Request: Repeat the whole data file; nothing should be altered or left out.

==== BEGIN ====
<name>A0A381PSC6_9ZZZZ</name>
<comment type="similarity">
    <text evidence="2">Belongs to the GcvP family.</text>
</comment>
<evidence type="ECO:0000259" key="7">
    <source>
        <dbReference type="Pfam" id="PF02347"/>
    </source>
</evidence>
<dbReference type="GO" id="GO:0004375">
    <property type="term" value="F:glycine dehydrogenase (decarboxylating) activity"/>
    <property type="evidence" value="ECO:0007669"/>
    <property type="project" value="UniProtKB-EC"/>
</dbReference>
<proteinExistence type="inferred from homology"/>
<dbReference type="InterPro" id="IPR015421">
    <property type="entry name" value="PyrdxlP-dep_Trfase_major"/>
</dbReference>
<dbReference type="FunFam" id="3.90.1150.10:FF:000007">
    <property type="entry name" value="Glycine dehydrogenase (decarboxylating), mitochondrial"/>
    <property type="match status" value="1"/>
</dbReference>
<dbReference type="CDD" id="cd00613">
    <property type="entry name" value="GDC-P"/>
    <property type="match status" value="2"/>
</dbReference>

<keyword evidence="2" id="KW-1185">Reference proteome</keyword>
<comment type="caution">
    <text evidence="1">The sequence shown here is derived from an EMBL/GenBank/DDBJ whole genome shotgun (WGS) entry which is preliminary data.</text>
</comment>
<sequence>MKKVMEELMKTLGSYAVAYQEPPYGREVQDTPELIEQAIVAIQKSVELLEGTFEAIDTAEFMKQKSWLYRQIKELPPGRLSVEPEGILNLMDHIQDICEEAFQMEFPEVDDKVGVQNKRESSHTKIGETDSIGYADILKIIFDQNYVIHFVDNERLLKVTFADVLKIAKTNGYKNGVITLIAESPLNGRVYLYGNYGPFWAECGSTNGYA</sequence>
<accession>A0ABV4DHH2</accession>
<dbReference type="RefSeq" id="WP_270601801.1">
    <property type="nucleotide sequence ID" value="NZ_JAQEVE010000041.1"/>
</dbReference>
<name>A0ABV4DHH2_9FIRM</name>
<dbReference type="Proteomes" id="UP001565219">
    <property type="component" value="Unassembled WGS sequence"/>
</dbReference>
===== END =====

<name>A0A381PSC6_9ZZZZ</name>
<comment type="similarity">
    <text evidence="2">Belongs to the GcvP family.</text>
</comment>
<evidence type="ECO:0000259" key="7">
    <source>
        <dbReference type="Pfam" id="PF02347"/>
    </source>
</evidence>
<dbReference type="GO" id="GO:0004375">
    <property type="term" value="F:glycine dehydrogenase (decarboxylating) activity"/>
    <property type="evidence" value="ECO:0007669"/>
    <property type="project" value="UniProtKB-EC"/>
</dbReference>
<proteinExistence type="inferred from homology"/>
<dbReference type="InterPro" id="IPR015421">
    <property type="entry name" value="PyrdxlP-dep_Trfase_major"/>
</dbReference>
<dbReference type="FunFam" id="3.90.1150.10:FF:000007">
    <property type="entry name" value="Glycine dehydrogenase (decarboxylating), mitochondrial"/>
    <property type="match status" value="1"/>
</dbReference>
<dbReference type="CDD" id="cd00613">
    <property type="entry name" value="GDC-P"/>
    <property type="match status" value="2"/>
</dbReference>

<keyword evidence="2" id="KW-1185">Reference proteome</keyword>
<comment type="caution">
    <text evidence="1">The sequence shown here is derived from an EMBL/GenBank/DDBJ whole genome shotgun (WGS) entry which is preliminary data.</text>
</comment>
<sequence>MKKVMEELMKTLGSYAVAYQEPPYGREVQDTPELIEQAIVAIQKSVELLEGTFEAIDTAEFMKQKSWLYRQIKELPPGRLSVEPEGILNLMDHIQDICEEAFQMEFPEVDDKVGVQNKRESSHTKIGETDSIGYADILKIIFDQNYVIHFVDNERLLKVTFADVLKIAKTNGYKNGVITLIAESPLNGRVYLYGNYGPFWAECGSTNGYA</sequence>
<accession>A0ABV4DHH2</accession>
<dbReference type="RefSeq" id="WP_270601801.1">
    <property type="nucleotide sequence ID" value="NZ_JAQEVE010000041.1"/>
</dbReference>
<name>A0ABV4DHH2_9FIRM</name>
<dbReference type="Proteomes" id="UP001565219">
    <property type="component" value="Unassembled WGS sequence"/>
</dbReference>